How to Get a Clean Sound Without Tension in Your Left Hand

by | Sep 30, 2015 | Beautiful Tone, Play Comfortably | 4 comments

This episode of Violin & Viola TV is inspired by my Violin & Viola Academy student Susan. She writes:

Hi Zlata

I Hope you enjoy every moment of your holiday and relax as much as you can. Thank you for all the wonderful videos you provide for us your students.

Something I am realy struggling with is the pressure on the strings with my left hand fingers. I think that I apply way too much pressure, but if I don’t do it I can’t get a clean sound. Do you think that is the main reason for the tension?

Thank you so much for your kind attention whenever possible.


This is something I myself learned wrong at first and after that learned to do it well.

There are three ways to place your fingers on the string:

One way is to place your finger on the string as softly as possible and to use very little tension. The downside of this way is that the finger placement becomes very insecure, vage and you don’t hear a good articulation coming from your lef hand.

You need to use some force to hit the string to the fingerboard. That leads us to the second way: People use a lot of tension and force to squeeze the string onto the fingerboard. You get a more clean sound, but your left hand will cramp after a while. That’s also not the way to do it.

The third and (in my opinion) best way is to hit your fingers on the fingerboard. In this way your intonation will also improve.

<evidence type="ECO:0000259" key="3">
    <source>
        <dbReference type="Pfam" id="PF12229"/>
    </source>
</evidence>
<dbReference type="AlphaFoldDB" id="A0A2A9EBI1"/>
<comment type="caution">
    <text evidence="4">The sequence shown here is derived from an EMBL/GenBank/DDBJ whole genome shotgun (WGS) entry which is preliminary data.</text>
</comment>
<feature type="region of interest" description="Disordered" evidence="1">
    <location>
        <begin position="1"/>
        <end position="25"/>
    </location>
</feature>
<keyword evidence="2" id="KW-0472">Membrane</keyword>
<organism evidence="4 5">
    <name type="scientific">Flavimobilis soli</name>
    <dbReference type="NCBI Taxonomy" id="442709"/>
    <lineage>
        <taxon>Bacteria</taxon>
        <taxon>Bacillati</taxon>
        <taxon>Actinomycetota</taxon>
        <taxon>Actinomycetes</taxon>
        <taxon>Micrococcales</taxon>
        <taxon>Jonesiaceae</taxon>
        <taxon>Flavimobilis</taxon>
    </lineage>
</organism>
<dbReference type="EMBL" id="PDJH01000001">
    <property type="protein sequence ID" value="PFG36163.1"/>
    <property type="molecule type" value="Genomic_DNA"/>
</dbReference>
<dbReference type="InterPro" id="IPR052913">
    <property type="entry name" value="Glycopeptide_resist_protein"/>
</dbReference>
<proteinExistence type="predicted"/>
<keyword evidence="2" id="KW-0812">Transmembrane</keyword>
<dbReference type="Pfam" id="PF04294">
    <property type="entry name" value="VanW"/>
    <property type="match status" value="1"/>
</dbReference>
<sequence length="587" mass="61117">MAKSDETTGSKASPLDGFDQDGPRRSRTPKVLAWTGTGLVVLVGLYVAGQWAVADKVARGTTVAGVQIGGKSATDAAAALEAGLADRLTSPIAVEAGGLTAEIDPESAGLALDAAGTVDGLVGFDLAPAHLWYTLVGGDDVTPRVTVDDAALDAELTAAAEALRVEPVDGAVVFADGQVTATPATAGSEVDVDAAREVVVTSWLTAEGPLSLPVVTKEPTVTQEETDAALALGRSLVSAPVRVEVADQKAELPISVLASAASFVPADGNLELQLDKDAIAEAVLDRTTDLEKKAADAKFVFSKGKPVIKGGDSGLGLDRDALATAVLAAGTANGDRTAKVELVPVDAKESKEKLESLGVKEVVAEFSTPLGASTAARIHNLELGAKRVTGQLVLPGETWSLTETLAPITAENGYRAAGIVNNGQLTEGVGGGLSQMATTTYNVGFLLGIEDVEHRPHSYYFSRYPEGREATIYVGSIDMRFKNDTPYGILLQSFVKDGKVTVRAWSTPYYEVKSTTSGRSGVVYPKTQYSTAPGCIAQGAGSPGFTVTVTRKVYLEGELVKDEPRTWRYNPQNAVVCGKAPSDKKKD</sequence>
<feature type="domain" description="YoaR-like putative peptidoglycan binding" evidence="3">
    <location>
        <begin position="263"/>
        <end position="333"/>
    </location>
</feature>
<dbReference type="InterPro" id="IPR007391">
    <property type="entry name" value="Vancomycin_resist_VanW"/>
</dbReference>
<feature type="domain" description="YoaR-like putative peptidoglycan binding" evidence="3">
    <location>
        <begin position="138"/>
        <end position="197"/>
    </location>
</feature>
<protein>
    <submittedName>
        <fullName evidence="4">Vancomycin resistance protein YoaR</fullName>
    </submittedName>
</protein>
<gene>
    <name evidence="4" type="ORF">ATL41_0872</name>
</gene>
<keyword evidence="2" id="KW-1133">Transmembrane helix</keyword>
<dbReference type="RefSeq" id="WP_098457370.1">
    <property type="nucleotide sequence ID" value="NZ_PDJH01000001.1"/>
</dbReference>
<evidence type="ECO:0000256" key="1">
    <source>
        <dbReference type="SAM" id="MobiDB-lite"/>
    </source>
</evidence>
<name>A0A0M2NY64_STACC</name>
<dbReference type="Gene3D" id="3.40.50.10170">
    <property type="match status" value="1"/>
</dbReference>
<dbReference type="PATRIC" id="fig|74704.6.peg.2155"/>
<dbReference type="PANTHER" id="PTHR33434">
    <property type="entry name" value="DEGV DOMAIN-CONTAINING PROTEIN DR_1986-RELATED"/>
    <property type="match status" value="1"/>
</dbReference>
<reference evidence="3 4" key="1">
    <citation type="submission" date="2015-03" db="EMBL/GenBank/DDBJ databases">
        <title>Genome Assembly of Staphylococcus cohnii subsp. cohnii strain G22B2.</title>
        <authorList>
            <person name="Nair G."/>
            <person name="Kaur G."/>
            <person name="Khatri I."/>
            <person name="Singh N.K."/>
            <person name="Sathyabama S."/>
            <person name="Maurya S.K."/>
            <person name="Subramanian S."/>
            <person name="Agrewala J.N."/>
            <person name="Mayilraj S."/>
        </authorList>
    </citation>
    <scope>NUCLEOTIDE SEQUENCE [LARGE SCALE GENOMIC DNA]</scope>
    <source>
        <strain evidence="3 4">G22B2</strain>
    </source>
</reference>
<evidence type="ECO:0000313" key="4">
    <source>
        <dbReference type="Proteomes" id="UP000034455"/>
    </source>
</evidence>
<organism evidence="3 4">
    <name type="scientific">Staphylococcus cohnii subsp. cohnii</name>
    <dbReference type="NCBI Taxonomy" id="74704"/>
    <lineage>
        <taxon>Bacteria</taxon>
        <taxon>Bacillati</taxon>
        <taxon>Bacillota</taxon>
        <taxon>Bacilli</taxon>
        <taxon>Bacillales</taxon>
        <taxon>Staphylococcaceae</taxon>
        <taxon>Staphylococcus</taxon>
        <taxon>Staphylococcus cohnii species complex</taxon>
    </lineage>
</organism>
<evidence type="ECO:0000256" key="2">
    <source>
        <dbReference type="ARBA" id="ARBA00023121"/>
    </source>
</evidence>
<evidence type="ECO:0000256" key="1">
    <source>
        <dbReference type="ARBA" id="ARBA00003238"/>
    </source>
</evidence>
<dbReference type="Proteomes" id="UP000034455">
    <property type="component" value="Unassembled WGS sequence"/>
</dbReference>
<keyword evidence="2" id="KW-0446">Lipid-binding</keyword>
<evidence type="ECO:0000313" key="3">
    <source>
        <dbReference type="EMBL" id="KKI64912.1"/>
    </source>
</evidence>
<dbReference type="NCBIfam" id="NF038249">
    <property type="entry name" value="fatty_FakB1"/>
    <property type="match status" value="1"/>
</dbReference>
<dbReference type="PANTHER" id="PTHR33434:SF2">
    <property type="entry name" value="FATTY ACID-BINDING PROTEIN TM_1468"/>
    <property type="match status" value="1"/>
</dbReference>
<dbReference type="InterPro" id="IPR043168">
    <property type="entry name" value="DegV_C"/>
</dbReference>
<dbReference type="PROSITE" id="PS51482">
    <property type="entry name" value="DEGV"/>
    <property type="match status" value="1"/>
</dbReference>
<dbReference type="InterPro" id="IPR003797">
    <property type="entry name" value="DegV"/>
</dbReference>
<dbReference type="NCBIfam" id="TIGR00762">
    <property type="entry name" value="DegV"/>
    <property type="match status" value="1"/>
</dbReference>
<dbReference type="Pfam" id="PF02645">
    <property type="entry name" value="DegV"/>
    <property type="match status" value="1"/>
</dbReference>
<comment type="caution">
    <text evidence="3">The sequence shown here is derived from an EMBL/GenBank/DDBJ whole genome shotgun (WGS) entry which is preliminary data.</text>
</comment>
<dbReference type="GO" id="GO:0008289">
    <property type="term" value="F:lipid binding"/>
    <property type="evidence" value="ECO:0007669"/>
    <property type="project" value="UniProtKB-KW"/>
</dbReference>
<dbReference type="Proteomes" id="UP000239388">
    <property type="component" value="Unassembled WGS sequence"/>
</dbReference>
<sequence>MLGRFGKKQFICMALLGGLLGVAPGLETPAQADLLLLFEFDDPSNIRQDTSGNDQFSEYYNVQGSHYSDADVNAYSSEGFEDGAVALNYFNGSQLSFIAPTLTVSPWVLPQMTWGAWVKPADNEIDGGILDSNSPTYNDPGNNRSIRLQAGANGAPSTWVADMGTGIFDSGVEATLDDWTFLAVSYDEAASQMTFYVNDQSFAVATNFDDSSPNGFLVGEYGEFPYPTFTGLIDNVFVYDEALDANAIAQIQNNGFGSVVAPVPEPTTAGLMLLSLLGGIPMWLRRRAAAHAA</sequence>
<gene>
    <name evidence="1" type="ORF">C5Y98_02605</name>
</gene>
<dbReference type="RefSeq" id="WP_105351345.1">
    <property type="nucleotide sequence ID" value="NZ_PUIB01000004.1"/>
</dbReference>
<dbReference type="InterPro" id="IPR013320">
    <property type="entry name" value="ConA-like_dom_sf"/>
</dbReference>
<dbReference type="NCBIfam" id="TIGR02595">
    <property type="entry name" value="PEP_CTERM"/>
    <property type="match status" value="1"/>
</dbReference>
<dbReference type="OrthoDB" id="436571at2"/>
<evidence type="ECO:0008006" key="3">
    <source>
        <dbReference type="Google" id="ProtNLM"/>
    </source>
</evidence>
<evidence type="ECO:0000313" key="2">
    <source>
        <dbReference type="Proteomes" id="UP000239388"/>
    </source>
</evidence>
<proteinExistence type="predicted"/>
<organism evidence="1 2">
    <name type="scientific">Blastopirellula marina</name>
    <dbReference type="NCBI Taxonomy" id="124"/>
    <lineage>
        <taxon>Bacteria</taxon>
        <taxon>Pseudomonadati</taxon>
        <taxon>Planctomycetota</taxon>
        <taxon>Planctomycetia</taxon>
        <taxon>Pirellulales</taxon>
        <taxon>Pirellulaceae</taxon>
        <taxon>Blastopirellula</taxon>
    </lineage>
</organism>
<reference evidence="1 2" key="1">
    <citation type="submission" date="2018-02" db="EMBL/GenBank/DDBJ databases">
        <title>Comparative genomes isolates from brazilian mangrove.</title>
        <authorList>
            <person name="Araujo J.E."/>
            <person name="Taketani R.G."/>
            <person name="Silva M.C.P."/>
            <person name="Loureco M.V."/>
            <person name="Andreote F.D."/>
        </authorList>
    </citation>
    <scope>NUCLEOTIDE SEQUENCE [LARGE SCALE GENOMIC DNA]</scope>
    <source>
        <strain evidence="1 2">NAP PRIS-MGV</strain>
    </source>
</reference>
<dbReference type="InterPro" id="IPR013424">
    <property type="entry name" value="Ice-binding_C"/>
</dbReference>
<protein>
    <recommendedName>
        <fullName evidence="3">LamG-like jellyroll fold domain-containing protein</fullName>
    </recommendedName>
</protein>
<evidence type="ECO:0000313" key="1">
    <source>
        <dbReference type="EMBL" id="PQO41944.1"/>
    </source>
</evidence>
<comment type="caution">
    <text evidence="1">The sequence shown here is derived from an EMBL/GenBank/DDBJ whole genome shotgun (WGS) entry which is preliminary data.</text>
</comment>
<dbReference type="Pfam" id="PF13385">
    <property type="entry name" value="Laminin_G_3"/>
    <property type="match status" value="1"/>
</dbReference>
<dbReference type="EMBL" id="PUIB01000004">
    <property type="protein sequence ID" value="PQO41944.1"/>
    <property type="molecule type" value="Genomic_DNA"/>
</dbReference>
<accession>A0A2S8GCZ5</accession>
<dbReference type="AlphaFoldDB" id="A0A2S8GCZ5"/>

You need to hold your violin or viola in a relaxed way. You need to keep your left arm under the violin or viola in a relaxed way.

Your left hand fingers however need to be very strong and sporty. Without the bow you need to be able to hear your finger tips hitting the string, which hits the fingerboard. The strings should slap on the fingerboard a little, as if you are hitting a fly with your finger tip.

In this way your left hand will be relaxed, your finger tips won’t hurt and your intonation (playing in tune) will be more accurate. 

Perhaps you can analyze for yourself what way you are placing your fingers and if you can make some improvements with the tips from this video.

Is this video helpful to you? Please let me know in the comments below! If you like it, share it with your friends!

What’s your favorite shoulder rest and why? Share it in the comments below!



PS: Do you have questions or struggles on violin or viola playing? Post a comment below or send an e-mail to and I might dedicate a Violin & Viola TV episode to answering your question!


  1. Ann Cantrell

    Thank you Zlata for this week’s violin playing tips. This sounds very useful to me and makes me wonder how other violin instructors that I have visited in my area do not offer this kind of teaching.

    Thank you so much for sharing.

    • Violinist Zlata

      Hi Ann,

      Thanks for your compliment. I have to figure out my ‘method’. Perhaps I can teach other teachers in the future.

      All the best,


  2. Thisbe

    A very good question from Susan, sometimes I have some calluses on the tips of my fingers too. After this video I decided to play as light as possible first. Of course I had a lack of sound and control then. So I gave a little bit more pressure till the feeling and sound were perfect. Now I realise I played with to much tension for a long time. An eye-opener, thanks a lot!

  3. Philip newton

    See Paul Ro.lands Birds Aat sunrise. Develop Equal left and right gentle sympathetic complementary
    movement before finger pressure.


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